- Micro credentials that support the manufacturing industry.
- Initiatives that remove barriers to further study.
- Training that supports digital technologies.
- Leadership and management training.
Conservation and biodiversity
Te Tai Poutini West Coast is 84% public conservation land, the largest proportion of any rohe in New Zealand. Conservation (Nature Based) is an emerging industry on the West Coast. There is a desire to ‘Grow our Own’ people and staircase them to opportunities in the industry on the West Coast. A pipeline from high school onto tertiary study is currently lacking. Key stakeholders support the noted provision.
- Certificate in Conservation Skills (operations) Level 4
- Certificate in Pest Management Level 3
- Project Management Skills
- Geographic Information Systems
- Conservation Field Skills Training Scheme
- Regenerative Destination Management
- Pest and Predator Control Technologies
- Cultural Capability for Māori Tourism Guides
- Conservation Leadership
Food and fibre (Agriculture, horticulture, forestry, aquaculture)
The dairy industry is experiencing significant workforce shortages. Approximately 22% of the workforce are migrant workers and the industry does not have enough people with the right skills to meet workforce demand.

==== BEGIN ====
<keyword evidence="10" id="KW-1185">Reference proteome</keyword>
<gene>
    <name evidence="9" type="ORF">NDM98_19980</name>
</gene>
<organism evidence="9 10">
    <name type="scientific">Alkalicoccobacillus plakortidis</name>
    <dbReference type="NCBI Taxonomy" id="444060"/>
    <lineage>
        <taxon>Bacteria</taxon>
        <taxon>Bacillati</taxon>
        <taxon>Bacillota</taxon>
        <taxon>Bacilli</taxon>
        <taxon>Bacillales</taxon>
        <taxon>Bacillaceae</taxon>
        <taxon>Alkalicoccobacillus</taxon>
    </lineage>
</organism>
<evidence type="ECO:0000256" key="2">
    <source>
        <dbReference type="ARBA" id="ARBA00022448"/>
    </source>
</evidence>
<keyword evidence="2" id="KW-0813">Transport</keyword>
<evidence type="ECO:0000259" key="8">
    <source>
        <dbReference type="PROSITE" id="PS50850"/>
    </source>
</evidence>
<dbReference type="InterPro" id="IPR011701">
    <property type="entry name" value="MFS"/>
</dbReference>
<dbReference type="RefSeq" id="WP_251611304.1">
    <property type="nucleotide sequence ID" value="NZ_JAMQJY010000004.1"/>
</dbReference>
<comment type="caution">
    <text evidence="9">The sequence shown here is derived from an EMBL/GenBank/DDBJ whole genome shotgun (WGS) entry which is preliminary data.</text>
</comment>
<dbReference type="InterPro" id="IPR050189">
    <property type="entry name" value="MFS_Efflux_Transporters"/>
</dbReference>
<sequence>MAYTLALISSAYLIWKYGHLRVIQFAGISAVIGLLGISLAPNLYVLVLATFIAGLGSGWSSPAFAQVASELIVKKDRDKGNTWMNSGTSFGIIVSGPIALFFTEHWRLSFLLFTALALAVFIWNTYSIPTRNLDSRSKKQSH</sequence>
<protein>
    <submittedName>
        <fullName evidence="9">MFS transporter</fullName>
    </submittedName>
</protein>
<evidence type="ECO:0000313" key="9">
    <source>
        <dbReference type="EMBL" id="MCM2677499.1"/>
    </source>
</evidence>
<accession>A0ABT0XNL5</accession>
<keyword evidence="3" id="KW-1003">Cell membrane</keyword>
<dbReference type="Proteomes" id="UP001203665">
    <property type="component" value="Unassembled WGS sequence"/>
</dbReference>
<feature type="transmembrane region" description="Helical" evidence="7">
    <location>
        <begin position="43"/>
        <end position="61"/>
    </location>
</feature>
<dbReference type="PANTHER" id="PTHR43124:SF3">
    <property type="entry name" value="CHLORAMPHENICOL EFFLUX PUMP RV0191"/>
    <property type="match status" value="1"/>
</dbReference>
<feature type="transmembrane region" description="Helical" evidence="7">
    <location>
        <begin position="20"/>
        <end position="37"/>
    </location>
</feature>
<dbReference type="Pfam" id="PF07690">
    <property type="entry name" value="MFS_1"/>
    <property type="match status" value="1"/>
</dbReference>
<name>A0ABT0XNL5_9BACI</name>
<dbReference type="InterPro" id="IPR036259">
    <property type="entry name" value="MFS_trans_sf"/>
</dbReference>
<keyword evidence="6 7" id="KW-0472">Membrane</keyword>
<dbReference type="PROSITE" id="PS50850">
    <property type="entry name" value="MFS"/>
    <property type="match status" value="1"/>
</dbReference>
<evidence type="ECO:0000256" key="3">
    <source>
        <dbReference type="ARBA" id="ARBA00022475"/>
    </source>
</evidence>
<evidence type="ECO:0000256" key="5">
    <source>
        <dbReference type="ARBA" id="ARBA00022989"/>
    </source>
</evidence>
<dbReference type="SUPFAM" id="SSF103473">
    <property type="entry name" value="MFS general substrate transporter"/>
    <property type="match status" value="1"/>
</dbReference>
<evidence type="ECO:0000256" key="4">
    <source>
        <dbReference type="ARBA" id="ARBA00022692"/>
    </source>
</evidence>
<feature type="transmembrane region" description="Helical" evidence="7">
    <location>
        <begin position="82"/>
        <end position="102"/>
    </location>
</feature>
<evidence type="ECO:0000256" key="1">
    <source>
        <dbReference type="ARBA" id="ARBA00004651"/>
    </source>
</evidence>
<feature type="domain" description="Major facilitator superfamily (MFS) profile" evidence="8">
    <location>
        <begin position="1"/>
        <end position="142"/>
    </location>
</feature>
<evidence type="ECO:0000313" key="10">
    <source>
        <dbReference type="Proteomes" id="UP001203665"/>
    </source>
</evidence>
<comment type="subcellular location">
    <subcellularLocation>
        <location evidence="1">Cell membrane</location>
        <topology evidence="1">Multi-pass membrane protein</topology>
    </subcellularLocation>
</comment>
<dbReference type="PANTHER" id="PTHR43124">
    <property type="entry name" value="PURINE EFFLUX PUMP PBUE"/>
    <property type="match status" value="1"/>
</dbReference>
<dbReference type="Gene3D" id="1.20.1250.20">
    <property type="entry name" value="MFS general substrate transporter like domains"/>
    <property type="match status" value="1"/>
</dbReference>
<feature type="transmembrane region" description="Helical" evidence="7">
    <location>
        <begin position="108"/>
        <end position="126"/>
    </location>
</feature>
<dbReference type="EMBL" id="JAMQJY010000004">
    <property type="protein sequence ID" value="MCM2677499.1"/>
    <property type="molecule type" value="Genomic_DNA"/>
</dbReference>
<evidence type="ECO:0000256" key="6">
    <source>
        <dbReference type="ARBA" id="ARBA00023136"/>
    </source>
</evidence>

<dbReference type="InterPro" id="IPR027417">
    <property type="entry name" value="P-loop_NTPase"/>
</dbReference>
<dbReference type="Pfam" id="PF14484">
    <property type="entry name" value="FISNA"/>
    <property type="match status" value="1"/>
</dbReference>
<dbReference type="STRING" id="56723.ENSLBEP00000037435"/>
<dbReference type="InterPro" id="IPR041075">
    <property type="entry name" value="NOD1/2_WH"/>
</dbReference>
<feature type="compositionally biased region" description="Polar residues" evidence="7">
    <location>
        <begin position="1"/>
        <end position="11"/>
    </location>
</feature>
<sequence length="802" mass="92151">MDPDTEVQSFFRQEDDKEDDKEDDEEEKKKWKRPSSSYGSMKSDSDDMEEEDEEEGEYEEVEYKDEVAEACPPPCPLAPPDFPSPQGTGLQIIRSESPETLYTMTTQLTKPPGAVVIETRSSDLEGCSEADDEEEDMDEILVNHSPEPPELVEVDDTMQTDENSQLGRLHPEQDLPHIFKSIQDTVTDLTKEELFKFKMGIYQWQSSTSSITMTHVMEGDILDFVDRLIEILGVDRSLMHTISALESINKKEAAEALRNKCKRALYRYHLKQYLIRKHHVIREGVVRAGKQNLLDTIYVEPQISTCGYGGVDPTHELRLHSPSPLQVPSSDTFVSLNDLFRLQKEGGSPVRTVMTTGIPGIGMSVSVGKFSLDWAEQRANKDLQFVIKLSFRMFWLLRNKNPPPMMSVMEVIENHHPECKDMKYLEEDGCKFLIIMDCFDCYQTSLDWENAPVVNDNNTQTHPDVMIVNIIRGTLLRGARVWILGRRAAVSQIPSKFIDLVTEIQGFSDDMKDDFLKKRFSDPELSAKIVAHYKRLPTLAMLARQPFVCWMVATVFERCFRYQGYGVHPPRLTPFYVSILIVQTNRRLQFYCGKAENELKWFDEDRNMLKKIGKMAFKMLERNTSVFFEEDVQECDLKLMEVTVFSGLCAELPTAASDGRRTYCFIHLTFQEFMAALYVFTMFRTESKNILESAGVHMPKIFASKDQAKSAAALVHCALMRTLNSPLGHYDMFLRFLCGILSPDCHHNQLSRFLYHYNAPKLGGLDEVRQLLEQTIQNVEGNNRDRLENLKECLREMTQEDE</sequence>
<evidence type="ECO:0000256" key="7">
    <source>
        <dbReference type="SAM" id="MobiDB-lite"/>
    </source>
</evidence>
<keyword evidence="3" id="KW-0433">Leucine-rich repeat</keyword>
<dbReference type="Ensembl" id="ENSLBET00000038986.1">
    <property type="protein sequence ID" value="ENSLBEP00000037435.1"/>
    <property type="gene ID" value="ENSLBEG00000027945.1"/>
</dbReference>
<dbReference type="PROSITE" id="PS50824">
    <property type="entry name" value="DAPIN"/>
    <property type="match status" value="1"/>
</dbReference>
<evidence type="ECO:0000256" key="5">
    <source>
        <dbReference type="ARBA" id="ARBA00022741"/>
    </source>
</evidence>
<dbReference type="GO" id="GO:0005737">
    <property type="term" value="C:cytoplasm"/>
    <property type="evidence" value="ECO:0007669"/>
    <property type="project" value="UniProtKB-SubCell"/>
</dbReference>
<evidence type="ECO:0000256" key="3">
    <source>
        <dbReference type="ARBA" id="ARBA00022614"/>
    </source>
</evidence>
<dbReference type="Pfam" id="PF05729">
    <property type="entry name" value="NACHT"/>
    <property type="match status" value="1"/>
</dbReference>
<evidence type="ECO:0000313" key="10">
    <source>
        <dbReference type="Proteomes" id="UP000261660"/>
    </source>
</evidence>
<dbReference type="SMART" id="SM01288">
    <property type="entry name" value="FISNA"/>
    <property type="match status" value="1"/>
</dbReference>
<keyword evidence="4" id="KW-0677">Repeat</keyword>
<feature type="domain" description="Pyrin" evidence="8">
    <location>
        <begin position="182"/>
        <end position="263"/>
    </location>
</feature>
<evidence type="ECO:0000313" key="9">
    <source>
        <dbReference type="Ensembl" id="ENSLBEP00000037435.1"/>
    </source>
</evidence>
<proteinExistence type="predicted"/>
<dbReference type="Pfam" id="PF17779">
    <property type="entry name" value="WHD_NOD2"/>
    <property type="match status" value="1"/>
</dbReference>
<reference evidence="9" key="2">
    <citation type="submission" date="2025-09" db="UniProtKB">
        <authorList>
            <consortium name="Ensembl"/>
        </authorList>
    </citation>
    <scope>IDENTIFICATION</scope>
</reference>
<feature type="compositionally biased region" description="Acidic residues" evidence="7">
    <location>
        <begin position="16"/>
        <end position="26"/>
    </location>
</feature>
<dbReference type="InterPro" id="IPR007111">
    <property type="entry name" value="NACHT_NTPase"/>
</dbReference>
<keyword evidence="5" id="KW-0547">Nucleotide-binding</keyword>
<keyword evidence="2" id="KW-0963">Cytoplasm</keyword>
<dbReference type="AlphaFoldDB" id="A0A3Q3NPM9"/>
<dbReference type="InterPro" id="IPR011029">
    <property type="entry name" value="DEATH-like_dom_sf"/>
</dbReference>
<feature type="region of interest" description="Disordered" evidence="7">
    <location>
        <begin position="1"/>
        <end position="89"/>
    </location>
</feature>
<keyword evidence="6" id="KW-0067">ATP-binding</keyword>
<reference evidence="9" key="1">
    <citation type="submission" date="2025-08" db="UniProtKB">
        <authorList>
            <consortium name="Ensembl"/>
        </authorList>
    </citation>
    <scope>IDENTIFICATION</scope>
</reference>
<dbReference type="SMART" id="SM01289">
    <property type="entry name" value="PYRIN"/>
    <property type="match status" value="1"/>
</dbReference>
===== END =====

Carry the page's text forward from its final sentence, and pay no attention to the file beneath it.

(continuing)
The sector is heavily reliant on people to operate with a significant component of their workforce in entry level positions. Gaps in labour exist around seasonal work while the number of people entering apprenticeships has fallen. Specific training needs include milk quality, health and safety, effluent, and animal welfare. micro credentials at diploma level covering the use of technology on farms to improve business processes such as the use of drones or halters.
- Introduction micro credentials that incorporate soft/transferrable skills that can also be delivered in schools to create a pipeline and pathway for students into the industry.
- Micro credentials that support compliance requirements.
- Micro credentials that support the use technology on farms to improve business processes.
- Training for migrant workers for ‘essential service’ industries.